der her protection ; ór, on the other hand, to have the matter heard of afterwards, and her family disgraced for concealing such a guest. KINGSBURGH then determined to take him at all hazards to his own house : they had to go two miles, and a crowd of people returning from church, took the same road. Flora and her attendant preceded, and KingSBURGH fell back a little to share the conversation, and divide the attention of his fellow-travellers. He found them all engaged on one common topic, the aukward strides and uncouth appearance of the Irish maid. He told them it was a shameful thing, immediately after hearing the word of God, to spend their time in conversation so idle and sinful, as commenting on the defects or peculiarities of their neighbours : The well-meaning rustics were abash'd and silent, and the maid walked on peaceably. They rested by the sea-side till all the family were in bed, when they introduced their guest to the dining-room, and KINGSBURGH summoned his wife to attend him. She was in great concern, not knowing, as she said, how to appear before Majesty. Upon being introduced, she knelt with much reverence, and was raised and saluted by her guest. She heard, with great concern, how he had lived for some time past ; went and dressed a neat supper, at witich she attended standing, while KINGSBURGH was prevailed on to sit. At day-light the Prince retired to a comfortable bed, provided for him in a private apartment; there he slept all day, and when he rose, his hostess folded his sheets and put them in a drawer, that she might preserve them to be buried in. He set off that night in a different disguise : the circumstances of his having been concealed in that family, and of his female dress, were however traced out; in consequence of which FLORA and her father in law were seized and carried prisoners, with many others, on board a frigate then lying in the road, and taken to London, in order to be tried for misprision of trea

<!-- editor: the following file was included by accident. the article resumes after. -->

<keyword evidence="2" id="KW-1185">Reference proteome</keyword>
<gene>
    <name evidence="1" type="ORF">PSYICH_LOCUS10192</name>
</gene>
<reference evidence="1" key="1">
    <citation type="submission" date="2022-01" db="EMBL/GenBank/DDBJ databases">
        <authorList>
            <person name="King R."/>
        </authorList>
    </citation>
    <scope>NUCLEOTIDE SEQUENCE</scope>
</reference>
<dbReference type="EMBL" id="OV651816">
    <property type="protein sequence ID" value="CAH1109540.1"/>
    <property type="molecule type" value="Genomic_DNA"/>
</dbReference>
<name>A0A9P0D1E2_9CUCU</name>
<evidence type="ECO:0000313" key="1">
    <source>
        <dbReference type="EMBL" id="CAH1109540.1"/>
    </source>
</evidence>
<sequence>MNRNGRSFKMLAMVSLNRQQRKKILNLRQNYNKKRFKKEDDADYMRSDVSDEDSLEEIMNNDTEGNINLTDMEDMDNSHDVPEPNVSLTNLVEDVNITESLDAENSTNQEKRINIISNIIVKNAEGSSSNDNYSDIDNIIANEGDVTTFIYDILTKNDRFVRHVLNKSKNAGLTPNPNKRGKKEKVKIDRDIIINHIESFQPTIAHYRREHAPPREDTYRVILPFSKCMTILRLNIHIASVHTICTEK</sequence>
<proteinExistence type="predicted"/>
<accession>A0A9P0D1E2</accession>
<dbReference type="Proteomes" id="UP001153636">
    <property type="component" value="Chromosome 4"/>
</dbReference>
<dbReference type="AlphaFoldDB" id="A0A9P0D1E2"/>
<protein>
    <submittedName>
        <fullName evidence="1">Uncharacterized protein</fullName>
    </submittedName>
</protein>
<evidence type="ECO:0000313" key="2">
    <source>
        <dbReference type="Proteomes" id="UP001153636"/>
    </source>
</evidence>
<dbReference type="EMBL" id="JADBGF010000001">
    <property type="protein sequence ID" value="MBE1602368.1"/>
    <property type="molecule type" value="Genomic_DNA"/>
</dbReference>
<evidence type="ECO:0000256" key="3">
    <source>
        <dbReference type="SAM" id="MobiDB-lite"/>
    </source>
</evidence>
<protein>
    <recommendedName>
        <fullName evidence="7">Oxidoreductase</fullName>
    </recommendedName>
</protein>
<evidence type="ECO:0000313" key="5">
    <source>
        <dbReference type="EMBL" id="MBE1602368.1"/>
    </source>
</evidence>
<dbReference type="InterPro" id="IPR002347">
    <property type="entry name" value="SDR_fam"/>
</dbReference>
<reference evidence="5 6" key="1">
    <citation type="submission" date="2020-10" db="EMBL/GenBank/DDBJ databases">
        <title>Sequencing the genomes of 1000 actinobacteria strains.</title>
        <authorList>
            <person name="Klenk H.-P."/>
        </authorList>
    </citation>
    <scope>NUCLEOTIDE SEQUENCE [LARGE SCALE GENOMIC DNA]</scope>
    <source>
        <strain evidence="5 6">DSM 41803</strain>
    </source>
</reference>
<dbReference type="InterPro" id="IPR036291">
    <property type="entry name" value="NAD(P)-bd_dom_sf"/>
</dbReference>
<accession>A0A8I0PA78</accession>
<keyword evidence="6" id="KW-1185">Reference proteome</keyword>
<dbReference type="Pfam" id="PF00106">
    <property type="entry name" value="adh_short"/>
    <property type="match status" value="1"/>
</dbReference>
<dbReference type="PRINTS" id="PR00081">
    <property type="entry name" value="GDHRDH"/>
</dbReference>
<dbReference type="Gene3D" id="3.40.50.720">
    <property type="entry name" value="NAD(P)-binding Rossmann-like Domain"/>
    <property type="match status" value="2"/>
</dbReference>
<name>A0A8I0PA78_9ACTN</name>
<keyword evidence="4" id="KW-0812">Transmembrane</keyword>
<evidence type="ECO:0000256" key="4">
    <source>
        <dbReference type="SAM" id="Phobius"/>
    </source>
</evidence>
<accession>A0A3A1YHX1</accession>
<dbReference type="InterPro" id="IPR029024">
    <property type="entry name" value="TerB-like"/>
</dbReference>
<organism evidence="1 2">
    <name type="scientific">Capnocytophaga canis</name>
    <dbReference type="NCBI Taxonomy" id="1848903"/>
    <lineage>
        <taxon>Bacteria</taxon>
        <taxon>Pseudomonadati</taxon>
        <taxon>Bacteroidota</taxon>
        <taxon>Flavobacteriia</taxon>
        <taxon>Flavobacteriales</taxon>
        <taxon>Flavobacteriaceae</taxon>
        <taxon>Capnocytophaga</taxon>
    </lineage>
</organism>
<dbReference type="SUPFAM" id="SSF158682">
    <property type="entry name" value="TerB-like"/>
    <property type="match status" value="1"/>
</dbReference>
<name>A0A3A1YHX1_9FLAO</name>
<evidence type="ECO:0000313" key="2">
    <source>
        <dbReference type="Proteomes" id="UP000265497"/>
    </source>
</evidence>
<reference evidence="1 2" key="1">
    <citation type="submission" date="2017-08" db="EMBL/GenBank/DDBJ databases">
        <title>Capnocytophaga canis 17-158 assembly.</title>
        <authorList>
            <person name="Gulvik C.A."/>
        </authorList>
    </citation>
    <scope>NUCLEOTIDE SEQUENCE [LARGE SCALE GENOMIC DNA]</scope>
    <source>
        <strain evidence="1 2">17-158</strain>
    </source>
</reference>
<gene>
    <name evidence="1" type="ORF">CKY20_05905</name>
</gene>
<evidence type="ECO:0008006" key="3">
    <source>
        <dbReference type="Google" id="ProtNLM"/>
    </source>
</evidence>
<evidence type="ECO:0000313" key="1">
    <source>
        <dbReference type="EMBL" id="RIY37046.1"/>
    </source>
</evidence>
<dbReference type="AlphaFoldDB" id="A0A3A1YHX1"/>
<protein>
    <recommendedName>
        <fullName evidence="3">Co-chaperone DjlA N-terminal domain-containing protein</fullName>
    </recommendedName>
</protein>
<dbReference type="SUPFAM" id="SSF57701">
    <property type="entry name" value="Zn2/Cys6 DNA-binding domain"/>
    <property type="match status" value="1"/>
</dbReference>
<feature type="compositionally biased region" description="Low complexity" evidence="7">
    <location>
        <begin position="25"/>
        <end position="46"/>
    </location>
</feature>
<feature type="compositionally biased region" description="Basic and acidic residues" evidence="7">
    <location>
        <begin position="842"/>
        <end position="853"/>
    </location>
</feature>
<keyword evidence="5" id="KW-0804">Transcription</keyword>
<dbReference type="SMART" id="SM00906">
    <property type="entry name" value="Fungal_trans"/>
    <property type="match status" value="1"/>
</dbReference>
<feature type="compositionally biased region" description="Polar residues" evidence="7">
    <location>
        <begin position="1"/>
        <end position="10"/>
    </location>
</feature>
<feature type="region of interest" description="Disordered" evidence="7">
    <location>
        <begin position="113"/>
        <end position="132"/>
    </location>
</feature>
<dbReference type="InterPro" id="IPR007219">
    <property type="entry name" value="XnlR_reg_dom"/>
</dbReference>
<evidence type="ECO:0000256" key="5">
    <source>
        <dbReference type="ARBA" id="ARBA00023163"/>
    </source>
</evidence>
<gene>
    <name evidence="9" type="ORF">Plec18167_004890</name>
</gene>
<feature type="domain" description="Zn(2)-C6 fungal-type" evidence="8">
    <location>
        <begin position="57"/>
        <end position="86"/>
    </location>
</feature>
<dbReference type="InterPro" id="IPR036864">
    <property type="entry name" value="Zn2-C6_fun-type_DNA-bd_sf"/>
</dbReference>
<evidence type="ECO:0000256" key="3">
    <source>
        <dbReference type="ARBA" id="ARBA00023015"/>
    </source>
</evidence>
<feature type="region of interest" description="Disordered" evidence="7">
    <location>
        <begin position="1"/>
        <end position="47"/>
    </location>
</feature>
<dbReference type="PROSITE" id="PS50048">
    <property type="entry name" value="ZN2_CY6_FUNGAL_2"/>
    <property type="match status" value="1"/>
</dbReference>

The Isle of Sky still retains, in some degree, its ancient pre-eminence above the rest of the Hevrides ; it is the native region of Gaelic music and poetry. The inhabitants held their land on very easy terms; the surrounding sea poured all its riches upon their coasts, and even foreign luxuries, from the frequent passage of Dutch and Danish vessels through their straits, were obtained at an easier rate than in most other places. They had a succession of
dearned and intelligent clergy among them, one of whom, DR MACPHERSON, father to the present Sir John, was the first who threw light upon Gaelic antiquities. It is singular enough, that the Sky gentlemen, though more enlightened and informed than almost any set of people of their own rank, did not often acquire much taste for the English classics. Having early cultivated poetical taste at home, that taste, formed on the simple and sublime models of Ossian, and the poets of his remote age, was gratified at college chiefly by the perusal of the Greek and Roman poets. MILTON was the only Eng